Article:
In your son's case, you don't know if the issues are due to birth defect, metabolic issues, injury, or something completely unrelated to anything I know. The current medical tests are simply not sufficiently sensitive to give that kind of detail unless there a a massive anatomical abnormality that can be seen in an MRI or SPECT scan.

Normal processing of emotions is an intensive set of functions involving different specific parts of the brain and multiple communication lines between them. From studies of sport injuries, we know that severing certain communication lines within the brain will create various symptoms.

When the transmission of information across the brain hemispheres is impeded in the front surface of the corpus callosum, the band of nerves that join the two hemispheres of the brain, processing of emotional content is impaired in some proportion and you will see some of the symptoms you describe (specifically the explosive temper). This has been documented primarily in cadaver studies of sports injuries, where scars too small to be seen in MRI scans have been identified and implicated in behavior changes.

Using a data processing analogy, when emotions are not processed "normally", the section of the brain "having" emotions reaches a peak processing capacity, but the section "experiencing" emotions does not receive the signals. By design, when emotional content reaches a threshold of intensity, processing is transitioned from the normal emotional processes to another section of the brain, as a fight or flight scenario.

To an outside observer, the person shows no signs of irritation until the processing shifts to fight or flight, at which point it presents as a sudden violent reaction. Once processing is shifted to the fight or flight centers, it is not possible to reason with the person.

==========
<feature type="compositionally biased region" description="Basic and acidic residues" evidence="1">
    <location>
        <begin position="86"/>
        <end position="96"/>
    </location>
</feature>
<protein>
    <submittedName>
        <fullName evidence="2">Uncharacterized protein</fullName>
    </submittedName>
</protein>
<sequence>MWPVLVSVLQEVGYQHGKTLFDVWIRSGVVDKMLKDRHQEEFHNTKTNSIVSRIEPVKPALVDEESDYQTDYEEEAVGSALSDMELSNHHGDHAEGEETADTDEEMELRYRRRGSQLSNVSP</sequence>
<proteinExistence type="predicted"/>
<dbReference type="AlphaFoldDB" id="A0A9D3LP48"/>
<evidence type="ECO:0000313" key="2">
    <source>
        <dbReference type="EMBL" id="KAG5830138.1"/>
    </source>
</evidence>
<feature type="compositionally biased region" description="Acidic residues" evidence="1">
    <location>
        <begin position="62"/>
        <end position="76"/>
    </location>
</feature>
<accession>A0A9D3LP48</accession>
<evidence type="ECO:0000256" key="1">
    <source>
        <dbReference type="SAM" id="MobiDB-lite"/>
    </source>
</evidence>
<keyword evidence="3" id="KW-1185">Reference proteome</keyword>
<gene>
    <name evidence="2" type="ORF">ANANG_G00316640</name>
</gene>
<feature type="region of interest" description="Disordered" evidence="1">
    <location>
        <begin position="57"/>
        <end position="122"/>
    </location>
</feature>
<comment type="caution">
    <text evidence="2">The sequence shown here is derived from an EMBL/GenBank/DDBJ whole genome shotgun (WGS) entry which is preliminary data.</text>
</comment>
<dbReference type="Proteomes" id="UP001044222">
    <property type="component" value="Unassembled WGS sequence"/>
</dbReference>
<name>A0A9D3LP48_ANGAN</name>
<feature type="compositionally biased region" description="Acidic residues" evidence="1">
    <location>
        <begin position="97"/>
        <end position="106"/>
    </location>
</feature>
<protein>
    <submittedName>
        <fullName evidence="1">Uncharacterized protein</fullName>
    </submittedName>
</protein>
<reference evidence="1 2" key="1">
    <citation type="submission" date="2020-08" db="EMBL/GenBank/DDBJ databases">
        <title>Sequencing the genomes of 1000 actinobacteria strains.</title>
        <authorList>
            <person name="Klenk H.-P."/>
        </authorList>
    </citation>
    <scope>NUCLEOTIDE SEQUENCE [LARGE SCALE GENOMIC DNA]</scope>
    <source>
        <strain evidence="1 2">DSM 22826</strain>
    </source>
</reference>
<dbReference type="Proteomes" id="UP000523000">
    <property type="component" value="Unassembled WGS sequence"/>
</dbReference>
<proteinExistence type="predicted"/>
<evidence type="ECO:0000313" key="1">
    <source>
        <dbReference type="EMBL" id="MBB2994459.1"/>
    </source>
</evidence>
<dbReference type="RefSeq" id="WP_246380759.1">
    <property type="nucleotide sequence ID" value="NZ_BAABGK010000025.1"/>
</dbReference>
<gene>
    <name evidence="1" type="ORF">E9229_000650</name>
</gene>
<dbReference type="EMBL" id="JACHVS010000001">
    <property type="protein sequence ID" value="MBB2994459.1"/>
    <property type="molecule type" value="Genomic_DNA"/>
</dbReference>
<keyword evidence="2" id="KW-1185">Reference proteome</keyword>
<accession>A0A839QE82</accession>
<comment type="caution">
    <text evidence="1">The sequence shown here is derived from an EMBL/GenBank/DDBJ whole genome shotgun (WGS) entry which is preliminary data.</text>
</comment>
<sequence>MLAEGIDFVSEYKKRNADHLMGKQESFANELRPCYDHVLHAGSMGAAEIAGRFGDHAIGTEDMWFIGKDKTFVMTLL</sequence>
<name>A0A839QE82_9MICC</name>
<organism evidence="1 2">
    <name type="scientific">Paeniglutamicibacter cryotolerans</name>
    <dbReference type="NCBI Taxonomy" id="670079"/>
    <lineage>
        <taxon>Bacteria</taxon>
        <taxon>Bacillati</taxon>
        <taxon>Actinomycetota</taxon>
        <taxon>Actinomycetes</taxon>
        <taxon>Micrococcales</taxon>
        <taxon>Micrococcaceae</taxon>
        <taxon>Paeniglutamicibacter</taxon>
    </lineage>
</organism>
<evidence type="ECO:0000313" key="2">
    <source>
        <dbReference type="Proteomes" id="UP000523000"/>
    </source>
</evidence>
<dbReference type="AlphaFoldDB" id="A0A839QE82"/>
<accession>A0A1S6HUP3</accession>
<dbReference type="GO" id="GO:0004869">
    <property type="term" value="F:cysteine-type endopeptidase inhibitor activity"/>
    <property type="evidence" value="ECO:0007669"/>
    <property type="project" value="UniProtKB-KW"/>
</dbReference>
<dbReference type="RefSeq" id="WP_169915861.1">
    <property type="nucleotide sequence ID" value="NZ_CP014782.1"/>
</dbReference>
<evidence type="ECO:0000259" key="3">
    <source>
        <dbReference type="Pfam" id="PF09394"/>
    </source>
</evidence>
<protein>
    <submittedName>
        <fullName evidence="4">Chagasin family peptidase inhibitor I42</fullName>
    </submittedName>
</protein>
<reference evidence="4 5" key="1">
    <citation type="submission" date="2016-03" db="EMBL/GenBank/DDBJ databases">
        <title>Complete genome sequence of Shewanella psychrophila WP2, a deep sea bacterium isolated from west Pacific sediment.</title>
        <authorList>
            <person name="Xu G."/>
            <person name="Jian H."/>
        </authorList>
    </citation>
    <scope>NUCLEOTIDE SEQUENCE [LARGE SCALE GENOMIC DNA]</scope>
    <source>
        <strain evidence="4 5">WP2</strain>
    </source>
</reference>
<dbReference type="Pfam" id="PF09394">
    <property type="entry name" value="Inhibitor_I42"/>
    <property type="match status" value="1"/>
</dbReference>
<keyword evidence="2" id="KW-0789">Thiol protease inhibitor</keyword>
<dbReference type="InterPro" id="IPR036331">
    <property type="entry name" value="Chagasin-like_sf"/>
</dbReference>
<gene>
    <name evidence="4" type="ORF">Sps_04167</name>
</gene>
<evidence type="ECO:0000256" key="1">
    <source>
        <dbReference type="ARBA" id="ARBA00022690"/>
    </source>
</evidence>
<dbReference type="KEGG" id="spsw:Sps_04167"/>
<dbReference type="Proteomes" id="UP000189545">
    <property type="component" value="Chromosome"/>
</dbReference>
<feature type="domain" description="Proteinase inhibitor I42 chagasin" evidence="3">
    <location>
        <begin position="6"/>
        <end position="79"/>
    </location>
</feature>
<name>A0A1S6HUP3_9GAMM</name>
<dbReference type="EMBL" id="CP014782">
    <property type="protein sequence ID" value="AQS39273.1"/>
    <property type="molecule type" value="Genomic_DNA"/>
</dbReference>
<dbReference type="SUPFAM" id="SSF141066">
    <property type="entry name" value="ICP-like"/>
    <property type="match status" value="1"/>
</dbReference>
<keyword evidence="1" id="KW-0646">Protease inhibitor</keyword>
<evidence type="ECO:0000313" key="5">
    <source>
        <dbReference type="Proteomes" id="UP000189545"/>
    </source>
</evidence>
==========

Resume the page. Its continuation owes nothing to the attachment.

In my own case, a brain injury, there is a physical disconnect between the brain segments, so medications will not help. No amount of drugs can restore dead tissue to a functional state.

Other people, with purely metabolic issues affecting the communication channels, can sometimes be helped with medication. Medication for them is like glasses for me. A close friend of mine with ADHD shares many of my symptoms, but he is greatly helped by some medications because his issue is metabolic rather than mechanical.

Peeing on thinbgs is a typical territorial marking behavior in mammals. While (thankfully) neither of us has any desire to pee on things, I have observed that both the friend that I mentioned and I tend to react to perceived territorial violations, to the extent that framing situations in terms of territory rather than behavior helps to establish limits and defuse many situations.

Unfortunately, the types of tests that might be helpful do not have a sufficiently high resolution (yet) to determine root causes, let alone a course of treatment. Doctors are still, for the most part, working blind when it comes to complex issues with brain function.

These journal links discuss connections between brain trauma, behavioral issues, and (to much a lesser extent) ADHD, reflecting the direction of my my personal interest.

This link is very informative and possibly useful to you. I use it cautiously because I feel the presenter sometimes borders on quackery, but he is a recognized pioneer in the use of functional bran scans in psychiatry, the content about his experience treating his nephew may be especially pertinent to your situation, and in this presentation he sticks to verifiable facts.

  • 4
    +1 for documentation! :) Your personal experiences are helpful as well. I am commenting only to underscore that your answer is mostly about repeat brain trauma and its behavioral ramifications. That is not the cause of your average child with ODD/ADD, although it certainly can be if caregivers used physical punishment. Commented Dec 27, 2018 at 14:32
  • I use brain trauma is a way to verify that anatomical issues can result in this scenario. It's like a data center - it doesn't matter why the wire is not carrying the signal, the symptom is the same. Once you have narrowed down the wire, you still have to determine whether the wire is broken, was never installed, or the switch has a noisy connector. The resolution is different in each case.
    – pojo-guy
    Commented Dec 27, 2018 at 15:11
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    OK, understood. Well done! Commented Dec 27, 2018 at 16:08